Doctors strike balance when treating pain and preventing prescription abuse

Selected articles on trends, challenges and controversies in the changing world of medicine

Posted Nov. 21, 2011

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Selected articles on trends, challenges and controversies in the changing world of medicine.
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During the past decade, overdose deaths from painkillers have more than tripled -- a troubling rise that has put physicians increasingly in a difficult position. They must try to detect when "doctor shoppers" and even established patients seek pain medicine to abuse the drugs. At the same time, doctors are expected to prescribe medications when appropriate for pain relief. Recently, we examined the guidance physicians are getting to treat their patients' pain at a time when opioid abuse is climbing. We looked at how states are hoping to reduce overdose deaths by monitoring and restricting opioid prescriptions. Our coverage also reported on research showing that doctors need to monitor their patients more closely to make sure pain medication is not misused.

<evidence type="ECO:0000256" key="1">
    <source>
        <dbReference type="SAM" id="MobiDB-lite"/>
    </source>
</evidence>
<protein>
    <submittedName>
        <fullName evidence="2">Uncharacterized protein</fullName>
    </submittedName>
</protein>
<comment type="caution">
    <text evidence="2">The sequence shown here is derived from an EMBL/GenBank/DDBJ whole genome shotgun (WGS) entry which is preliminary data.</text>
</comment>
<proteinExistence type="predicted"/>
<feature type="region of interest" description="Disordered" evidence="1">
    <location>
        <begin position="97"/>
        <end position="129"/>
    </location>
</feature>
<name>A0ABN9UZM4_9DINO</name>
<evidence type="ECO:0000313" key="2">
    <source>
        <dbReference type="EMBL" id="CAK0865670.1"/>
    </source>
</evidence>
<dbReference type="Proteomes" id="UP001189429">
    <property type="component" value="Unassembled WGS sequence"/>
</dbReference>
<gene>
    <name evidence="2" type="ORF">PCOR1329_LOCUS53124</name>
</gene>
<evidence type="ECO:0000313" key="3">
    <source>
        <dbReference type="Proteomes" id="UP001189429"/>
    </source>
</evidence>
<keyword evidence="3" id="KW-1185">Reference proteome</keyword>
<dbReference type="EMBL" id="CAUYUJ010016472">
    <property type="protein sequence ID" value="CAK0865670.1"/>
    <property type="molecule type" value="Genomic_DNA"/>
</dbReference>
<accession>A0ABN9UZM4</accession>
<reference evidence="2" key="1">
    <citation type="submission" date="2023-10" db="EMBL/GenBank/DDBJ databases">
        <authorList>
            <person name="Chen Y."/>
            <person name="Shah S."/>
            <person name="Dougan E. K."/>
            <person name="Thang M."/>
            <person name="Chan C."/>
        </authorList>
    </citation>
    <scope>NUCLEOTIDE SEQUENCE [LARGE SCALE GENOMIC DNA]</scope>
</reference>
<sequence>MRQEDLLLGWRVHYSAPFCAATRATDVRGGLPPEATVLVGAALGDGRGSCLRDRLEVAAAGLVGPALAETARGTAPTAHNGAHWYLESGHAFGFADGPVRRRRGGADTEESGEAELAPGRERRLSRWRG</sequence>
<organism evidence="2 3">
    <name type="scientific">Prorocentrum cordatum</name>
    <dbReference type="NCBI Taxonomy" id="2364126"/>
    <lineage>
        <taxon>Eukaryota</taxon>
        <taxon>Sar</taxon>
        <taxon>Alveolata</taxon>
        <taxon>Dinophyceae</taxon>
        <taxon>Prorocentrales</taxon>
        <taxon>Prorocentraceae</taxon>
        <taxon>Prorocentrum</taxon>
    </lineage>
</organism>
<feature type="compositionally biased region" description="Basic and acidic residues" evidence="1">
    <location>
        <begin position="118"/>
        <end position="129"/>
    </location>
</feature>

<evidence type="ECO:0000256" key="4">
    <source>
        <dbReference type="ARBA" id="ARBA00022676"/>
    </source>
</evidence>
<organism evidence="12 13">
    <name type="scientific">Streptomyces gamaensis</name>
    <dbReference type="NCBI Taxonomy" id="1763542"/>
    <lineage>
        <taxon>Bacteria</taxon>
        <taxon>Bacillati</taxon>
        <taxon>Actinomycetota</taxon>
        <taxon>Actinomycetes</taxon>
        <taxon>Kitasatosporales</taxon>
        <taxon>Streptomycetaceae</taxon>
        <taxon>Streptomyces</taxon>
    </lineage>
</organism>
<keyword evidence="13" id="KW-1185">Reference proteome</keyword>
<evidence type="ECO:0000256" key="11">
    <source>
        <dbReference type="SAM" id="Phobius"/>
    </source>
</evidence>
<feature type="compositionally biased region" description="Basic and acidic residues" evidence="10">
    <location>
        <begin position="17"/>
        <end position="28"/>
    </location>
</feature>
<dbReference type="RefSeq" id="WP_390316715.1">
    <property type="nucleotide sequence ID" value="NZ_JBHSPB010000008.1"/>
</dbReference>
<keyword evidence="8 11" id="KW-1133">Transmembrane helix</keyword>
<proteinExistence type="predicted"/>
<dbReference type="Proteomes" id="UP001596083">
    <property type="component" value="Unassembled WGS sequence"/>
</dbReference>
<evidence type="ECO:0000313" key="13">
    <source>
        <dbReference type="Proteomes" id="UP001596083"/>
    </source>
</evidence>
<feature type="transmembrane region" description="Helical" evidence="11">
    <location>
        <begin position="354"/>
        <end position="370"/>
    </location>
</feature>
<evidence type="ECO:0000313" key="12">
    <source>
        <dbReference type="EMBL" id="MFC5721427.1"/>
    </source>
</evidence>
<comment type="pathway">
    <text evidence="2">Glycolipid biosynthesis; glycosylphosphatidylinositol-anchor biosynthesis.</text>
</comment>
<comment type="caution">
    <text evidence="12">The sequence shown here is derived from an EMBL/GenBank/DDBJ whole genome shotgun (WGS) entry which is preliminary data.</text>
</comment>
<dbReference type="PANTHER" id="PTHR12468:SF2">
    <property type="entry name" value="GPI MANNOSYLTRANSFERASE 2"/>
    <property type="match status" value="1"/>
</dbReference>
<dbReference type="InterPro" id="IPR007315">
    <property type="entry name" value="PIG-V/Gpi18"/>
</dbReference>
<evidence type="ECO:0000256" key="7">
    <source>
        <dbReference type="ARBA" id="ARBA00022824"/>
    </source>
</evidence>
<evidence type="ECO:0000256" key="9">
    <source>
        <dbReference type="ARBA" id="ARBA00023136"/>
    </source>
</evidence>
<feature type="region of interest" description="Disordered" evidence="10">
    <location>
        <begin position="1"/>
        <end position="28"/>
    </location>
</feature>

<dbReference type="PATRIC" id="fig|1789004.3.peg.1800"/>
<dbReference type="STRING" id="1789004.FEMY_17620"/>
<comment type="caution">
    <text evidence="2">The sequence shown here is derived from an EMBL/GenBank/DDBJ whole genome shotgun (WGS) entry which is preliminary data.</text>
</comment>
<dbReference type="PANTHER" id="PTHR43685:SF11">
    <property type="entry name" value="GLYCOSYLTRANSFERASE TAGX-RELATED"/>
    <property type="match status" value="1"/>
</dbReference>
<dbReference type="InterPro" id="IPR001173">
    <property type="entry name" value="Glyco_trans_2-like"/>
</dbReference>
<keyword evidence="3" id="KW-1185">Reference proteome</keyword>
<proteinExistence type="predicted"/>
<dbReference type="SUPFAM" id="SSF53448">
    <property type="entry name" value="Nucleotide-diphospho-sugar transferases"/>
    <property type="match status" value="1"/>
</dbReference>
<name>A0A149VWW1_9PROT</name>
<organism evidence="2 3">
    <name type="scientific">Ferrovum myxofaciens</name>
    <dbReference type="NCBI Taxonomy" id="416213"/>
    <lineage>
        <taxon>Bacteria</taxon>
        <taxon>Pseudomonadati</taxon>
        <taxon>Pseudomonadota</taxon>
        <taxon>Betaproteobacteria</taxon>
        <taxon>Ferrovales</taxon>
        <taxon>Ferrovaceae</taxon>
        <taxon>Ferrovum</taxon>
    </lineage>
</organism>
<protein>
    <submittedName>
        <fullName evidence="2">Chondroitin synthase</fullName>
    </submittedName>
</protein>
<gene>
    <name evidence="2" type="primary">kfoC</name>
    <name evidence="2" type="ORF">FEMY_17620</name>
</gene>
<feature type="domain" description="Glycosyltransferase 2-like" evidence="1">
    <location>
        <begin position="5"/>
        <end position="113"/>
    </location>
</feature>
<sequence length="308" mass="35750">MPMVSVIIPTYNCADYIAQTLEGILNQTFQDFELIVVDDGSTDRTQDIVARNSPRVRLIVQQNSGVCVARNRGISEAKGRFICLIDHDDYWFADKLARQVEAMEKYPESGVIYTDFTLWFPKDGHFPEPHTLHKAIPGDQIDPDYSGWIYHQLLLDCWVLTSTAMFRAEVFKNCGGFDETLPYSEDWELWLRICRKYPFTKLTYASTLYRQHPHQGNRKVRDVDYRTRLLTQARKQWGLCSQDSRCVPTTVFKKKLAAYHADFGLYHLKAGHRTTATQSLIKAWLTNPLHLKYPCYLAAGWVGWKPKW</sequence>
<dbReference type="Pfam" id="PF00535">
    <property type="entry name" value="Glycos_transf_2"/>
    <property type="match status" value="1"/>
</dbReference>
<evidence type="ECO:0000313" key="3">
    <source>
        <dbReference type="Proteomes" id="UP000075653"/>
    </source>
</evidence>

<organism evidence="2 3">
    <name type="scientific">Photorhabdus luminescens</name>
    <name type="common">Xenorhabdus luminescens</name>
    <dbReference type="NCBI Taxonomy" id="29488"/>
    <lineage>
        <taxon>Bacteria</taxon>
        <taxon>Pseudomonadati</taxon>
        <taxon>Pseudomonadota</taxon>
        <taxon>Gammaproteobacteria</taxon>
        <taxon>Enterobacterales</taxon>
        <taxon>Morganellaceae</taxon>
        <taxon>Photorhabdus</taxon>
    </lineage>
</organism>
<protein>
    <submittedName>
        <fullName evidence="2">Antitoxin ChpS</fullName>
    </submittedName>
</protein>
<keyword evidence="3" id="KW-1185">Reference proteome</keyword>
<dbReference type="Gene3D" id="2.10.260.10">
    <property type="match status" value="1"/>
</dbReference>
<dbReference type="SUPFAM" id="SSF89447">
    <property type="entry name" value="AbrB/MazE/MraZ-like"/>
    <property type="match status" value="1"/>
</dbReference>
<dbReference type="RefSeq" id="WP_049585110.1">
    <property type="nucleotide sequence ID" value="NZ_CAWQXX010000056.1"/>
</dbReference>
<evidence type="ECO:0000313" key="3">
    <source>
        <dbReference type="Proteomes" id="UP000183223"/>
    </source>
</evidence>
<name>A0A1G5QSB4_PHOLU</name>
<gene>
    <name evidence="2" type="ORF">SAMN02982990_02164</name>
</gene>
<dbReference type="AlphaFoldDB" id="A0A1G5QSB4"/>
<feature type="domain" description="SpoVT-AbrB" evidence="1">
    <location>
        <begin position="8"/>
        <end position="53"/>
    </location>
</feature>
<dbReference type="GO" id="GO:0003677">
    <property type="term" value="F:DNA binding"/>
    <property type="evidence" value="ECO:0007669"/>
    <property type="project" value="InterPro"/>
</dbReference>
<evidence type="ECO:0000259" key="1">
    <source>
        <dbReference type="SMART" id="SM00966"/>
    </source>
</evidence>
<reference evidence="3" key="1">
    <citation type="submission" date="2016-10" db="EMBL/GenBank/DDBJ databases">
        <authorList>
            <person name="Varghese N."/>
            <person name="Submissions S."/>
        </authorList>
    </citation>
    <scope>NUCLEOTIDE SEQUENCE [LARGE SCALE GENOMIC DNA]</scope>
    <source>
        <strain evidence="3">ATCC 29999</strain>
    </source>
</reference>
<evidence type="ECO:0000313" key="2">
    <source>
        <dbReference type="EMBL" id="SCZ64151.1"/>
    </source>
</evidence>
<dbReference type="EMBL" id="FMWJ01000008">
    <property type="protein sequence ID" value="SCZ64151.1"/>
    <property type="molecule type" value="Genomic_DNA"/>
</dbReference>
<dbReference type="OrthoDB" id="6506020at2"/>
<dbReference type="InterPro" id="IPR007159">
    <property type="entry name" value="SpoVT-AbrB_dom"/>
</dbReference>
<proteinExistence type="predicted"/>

Physicians struggle to treat pain amid opioid overdose crisis

More than 14,000 people died in 2008 after overdosing on painkillers, more than triple the amount in 1999. Read more

States try more aggressive Rx opioid controls

Stricter oversight of physicians includes setting dosage limits and requiring CME. Read more

Opioid prescribing requires close patient monitoring

A study finds that primary care doctors avoid urine screening and other methods to prevent abuse of the pain medications even with highest-risk patients. Read more

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